Arts & Culture

Fling Physical Theatre shows us “Home”

Ian Campbell 14 March 2016

You’ve seen the bright yellow posters around town, well I went to see the show behind them on Sunday night in Merimbula.

You’ll be pleased to know the season is half way through and there is still a chance for you to see “Home” later this week at Bermagui and Bega.

I think you’ll like it, I did.

Being Fling Physical Theatre the show “moves” along but perhaps has a more traditional story telling structure than the other Fling show’s I’ve seen. For a mug like me there’s lots happening around the dance and movement that lets you interpret what’s going on in front of you.

And it is right in front of you.

The cast at times are right up in the front row, bringing great energy but also perhaps invading that personal space that family is guilty of from time to time at home.

Live and recorded spoken word, sound effects, shadows, lighting, original music and movement are all deployed to tell the story or at least allow you to see your own story line, unique to your experience of home.

The sights, sounds and sensations of Araganu open the show and point to the role geography plays in creating that feeling of home.

From there Brooke Hutchins takes you on a frustrating car ride on the dirt road over Dr George Mountain. For the first time ever I saw how dance and movement could be used to tell a story. The odd “fuck” in between her dramatic twists and tumbles helped!

Ruby Hodder and her night club style teenage escapism lead into a hilariously flirty dinner party scene, with Kassowari Fenton and her bed sheet trying to tackle the morning after with dignity.

What Ruby and Velvet Jones do with Kassowari’s bed sheet before it becomes a bed sheet is a real highlight and shows off the rehearsals and choreography behind it all.

Any exploration of home needs a pile of washing and I really felt the disappointment of Janine Scrivens when she discovered that her day off had just been swallowed.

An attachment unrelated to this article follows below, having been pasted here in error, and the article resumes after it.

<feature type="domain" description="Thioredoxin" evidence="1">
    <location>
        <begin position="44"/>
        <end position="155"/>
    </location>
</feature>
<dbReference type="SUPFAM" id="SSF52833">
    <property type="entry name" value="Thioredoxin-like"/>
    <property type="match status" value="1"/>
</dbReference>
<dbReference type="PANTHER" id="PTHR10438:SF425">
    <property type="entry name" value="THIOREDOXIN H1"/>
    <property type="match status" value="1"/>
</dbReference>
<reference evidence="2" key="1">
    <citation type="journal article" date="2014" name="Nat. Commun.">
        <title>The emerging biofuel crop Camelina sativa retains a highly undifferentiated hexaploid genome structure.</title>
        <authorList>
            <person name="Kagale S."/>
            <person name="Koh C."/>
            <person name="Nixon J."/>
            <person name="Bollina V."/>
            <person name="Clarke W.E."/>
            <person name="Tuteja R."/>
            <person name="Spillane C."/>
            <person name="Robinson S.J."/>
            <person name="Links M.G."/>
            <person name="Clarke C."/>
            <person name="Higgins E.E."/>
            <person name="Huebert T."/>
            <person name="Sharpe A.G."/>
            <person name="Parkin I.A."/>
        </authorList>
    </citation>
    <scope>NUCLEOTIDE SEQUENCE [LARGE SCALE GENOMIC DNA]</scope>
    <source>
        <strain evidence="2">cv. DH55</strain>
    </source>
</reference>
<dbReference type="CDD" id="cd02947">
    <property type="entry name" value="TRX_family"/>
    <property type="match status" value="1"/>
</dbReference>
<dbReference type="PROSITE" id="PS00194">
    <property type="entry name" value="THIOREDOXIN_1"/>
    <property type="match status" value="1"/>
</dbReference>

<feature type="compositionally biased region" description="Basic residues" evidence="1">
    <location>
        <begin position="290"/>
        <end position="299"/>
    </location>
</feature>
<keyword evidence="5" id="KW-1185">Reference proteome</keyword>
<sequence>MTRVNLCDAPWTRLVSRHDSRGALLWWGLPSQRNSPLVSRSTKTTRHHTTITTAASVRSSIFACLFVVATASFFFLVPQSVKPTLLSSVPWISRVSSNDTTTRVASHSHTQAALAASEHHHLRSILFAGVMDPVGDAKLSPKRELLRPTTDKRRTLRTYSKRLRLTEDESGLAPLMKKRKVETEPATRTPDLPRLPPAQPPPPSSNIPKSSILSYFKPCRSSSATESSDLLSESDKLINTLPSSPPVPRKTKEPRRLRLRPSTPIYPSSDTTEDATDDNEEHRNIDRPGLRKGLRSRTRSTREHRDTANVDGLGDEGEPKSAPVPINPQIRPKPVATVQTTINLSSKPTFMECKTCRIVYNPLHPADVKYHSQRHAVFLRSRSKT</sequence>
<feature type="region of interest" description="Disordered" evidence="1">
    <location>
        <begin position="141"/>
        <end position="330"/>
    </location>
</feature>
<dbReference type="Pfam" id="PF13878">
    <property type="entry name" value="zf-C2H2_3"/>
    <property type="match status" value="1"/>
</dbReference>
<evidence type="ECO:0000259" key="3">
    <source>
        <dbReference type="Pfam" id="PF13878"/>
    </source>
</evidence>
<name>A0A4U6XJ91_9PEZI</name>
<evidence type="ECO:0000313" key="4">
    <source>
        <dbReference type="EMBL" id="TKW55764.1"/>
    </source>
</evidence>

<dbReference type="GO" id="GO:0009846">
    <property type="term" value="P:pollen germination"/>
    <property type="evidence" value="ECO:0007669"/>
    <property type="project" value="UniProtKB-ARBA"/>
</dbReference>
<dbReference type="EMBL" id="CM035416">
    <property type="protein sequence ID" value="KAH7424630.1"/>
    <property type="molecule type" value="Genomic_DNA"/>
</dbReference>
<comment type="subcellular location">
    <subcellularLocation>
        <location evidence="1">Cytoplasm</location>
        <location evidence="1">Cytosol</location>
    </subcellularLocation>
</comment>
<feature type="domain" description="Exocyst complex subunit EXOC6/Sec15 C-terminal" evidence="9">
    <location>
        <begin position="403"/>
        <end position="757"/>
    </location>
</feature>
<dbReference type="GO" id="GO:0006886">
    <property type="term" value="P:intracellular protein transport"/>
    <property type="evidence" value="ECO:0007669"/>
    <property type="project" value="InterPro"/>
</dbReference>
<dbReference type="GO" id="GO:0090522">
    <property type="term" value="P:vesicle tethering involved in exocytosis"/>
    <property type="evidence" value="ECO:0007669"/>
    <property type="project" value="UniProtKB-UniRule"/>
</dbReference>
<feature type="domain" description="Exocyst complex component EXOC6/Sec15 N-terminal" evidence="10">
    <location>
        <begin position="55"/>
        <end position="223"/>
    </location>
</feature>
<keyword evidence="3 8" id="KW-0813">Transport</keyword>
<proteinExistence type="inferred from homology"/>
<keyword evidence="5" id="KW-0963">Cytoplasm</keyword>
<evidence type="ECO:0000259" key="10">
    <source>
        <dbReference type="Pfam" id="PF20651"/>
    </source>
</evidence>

Joshua Wellington finds himself front and centre having just returned to the valley and his childhood home of Verona, the spark he and Brooke share in the show’s tender, more sensual moments adds to the depth.

Equally the blue their two characters have while standing on the show’s simple but sturdy furniture is close to the bone. The silliness of those familiar arguments punctuated by the ever lurking Home Choir with brilliant comic timing.

Before the 50 minutes are up you’ll discover a new comic duo Phillip Gall and Peter Read (a comic trio if you count Philip’s squeaky wooden trolley). I am not sure if what they did was rehearsed or improvised but it worked and made us all laugh and think of the grey old buggers that add to a home’s charm.

Interjecting through out with song and guitar is the home spun style and sensibility of recording artist Heath Cullen, who’s tune “Kitchen Song was part inspiration for the show and brings it together.

The warmth, fun and skill of the performances is one thing but running through every element of Home is the class of the collaboration behind it.

Direction and choreography by Gabrielle Rose, musical direction and composition by David Hewitt, choral leadership and co-direction by Dan Scollay, song and performance by Heath Cullen, lighting and production by Gerry Corcoran. A real example of what regional artists can do with just a little bit of sponsorship and funding.

The faces on the stage are familiar. These are people you see around town going about their day jobs as hairdressers, social workers, school kids and draftsmen. Planned or otherwise it’s familiarity that deepens my connection with this production and with this place I call home.

Four shows are left – Thursday March 17 and Friday March 18 at Bermagui Community Hall and Saturday March 19 and Sunday March 29 at Mumbulla School Hall. The performance starts at 7:30 tickets are $16 to $22 at Trybooking and at the door.

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